‘Pollnagollum’ is undoubtedly the most commonly used name given to caves in Ireland. Most counties that possess a cave posses a ‘Pollnagollum’. It derives from the Irish ‘poll na gColm’, essentially meaning ‘pigeon hole’. Fermanagh has multiple caves by this name but the best and most obvious is ‘Pollnagollum of the boats’ on the Marlbank, named after the fun that can be had traversing its lakes by inflatable boat.
Pollnagollum is a classic Fermanagh Marlbank cave. Situated on the Owenbrean, it is a river cave of about one kilometer in length. It connects the massive sink of Pollasumera, high on Cuilcagh mountain, to Skreen Hill III in Marble Arch. While it’s easy caving with little squeezing or climbing, the cold water and series of deep lakes make it somewhat sporting!
I have been to this cave many times and always enjoy a return visit. The fact that there are numerous stretches of wet passage that needs to be swum, means it is an extra challenge to photograph. This is not just because it requires all camera gear to be waterproofed but also due to the extra moisture in the air which reflects light, causes haze and will even occasionally cause flash equipment to cease working.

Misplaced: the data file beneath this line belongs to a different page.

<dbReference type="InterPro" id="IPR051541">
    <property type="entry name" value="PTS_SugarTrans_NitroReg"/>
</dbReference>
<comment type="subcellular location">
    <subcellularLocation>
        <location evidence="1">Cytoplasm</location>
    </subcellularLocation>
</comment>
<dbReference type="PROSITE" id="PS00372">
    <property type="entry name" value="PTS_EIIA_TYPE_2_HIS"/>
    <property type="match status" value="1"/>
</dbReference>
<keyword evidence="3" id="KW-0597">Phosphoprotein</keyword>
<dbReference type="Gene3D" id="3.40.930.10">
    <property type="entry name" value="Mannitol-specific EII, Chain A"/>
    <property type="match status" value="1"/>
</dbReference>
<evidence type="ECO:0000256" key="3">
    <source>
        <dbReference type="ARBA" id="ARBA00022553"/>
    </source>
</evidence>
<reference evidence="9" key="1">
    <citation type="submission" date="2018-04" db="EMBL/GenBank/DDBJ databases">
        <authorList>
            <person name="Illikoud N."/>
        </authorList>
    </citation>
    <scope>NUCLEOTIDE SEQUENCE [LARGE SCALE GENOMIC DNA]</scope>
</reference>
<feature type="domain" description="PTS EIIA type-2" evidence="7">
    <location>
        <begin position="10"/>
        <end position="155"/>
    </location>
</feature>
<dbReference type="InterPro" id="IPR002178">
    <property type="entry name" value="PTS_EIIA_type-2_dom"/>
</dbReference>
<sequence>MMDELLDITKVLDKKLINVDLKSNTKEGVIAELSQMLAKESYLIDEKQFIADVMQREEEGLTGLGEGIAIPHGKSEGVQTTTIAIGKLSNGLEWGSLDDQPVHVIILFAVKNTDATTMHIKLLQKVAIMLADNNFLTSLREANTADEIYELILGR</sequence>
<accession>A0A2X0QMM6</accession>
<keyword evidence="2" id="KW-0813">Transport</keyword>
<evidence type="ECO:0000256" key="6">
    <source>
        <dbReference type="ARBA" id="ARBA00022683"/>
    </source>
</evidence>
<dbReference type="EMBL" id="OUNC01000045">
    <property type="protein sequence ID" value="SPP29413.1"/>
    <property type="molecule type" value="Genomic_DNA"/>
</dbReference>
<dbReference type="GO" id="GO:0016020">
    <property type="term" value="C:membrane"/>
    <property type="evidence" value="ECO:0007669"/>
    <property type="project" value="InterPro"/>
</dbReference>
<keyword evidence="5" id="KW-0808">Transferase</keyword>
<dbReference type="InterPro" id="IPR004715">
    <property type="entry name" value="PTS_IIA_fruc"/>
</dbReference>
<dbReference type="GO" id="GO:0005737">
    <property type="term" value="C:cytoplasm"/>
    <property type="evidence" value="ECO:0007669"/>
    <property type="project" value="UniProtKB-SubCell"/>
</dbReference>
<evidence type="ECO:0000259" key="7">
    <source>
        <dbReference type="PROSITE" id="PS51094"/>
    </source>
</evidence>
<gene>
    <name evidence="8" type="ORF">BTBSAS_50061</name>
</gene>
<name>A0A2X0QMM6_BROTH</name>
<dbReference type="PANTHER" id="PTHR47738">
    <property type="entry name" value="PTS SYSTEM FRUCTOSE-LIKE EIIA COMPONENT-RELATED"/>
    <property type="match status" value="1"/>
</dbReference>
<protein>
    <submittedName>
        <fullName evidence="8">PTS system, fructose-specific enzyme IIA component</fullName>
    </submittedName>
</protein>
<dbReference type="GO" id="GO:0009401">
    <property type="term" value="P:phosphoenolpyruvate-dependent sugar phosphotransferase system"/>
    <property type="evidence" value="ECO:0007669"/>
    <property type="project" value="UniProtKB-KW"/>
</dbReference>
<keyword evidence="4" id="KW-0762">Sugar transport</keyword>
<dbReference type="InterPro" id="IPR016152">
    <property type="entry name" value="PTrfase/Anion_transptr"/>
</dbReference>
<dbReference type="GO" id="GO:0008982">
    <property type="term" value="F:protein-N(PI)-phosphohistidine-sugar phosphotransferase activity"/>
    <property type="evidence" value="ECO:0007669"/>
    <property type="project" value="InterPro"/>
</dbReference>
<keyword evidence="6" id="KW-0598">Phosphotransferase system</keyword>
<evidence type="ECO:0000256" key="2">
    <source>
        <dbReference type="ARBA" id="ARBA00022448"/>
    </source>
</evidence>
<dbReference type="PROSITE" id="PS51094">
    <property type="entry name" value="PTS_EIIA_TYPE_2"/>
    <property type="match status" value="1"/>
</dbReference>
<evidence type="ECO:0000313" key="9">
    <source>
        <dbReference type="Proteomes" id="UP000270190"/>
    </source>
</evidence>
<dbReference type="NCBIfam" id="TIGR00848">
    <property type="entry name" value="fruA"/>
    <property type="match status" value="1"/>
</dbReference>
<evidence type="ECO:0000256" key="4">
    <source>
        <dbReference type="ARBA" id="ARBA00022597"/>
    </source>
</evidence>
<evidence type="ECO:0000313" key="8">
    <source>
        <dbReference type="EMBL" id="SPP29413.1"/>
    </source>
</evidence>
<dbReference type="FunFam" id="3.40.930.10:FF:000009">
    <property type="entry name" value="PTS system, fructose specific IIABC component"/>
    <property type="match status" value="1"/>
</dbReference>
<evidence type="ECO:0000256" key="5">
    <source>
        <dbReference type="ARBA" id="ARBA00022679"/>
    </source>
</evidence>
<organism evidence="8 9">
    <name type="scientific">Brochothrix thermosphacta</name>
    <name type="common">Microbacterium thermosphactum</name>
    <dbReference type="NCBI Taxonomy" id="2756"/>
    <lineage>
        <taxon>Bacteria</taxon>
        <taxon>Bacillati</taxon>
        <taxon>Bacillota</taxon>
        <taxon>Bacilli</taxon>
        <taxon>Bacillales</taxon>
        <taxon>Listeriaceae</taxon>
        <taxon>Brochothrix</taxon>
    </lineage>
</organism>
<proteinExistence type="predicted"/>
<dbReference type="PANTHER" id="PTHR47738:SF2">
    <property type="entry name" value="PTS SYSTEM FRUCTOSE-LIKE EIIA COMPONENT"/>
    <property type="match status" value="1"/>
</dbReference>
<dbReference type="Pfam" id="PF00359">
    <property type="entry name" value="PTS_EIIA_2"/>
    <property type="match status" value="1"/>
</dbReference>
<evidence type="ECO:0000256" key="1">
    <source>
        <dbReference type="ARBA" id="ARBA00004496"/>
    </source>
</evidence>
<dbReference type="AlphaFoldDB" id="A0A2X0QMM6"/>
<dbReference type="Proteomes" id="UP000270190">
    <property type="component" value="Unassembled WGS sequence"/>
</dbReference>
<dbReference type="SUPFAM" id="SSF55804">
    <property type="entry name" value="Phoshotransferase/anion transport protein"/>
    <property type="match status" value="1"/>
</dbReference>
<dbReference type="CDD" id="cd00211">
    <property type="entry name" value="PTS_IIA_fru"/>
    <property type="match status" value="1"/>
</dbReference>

Every time I swim the first lake, with my camera gear locked away inside its waterproof box, I always get the uncomfortable feeling that maybe I didn’t tighten down the latches properly. Or that, perhaps, I haven’t attached the bags to my belt properly and that when I get across I will realise all my gear has been washed downstream!
Despite my many photos of this cave, I have much work to do here. The cave, a classic and regularly visited one, is photographic throughout its entire length. I was distracted by the task of photographing it, however, on hearing of a short extension of upper chambers recently found in the cave.
The extension is reached only by rope and is a short length of passage that partially follows the first lake, many meters above it, but soon closes down. Despite this, the cave here is fantastically decorated with many fine ‘bacon’-like cacite curtains, small gours, cave pearls and an enormous variety of stalagmites, stalactites and, moonmilk and flowstone. The calcite is exceptionally pure and white.
The extension was originally pushed with the intention of finding a connection to the system in which Pollnagollum is located. The cave runs North-South and has a known hydrological connection to Pollasumera to the north and Marble Arch to the south. The latter, at 11.5km length, is the second longest cave system in Ireland.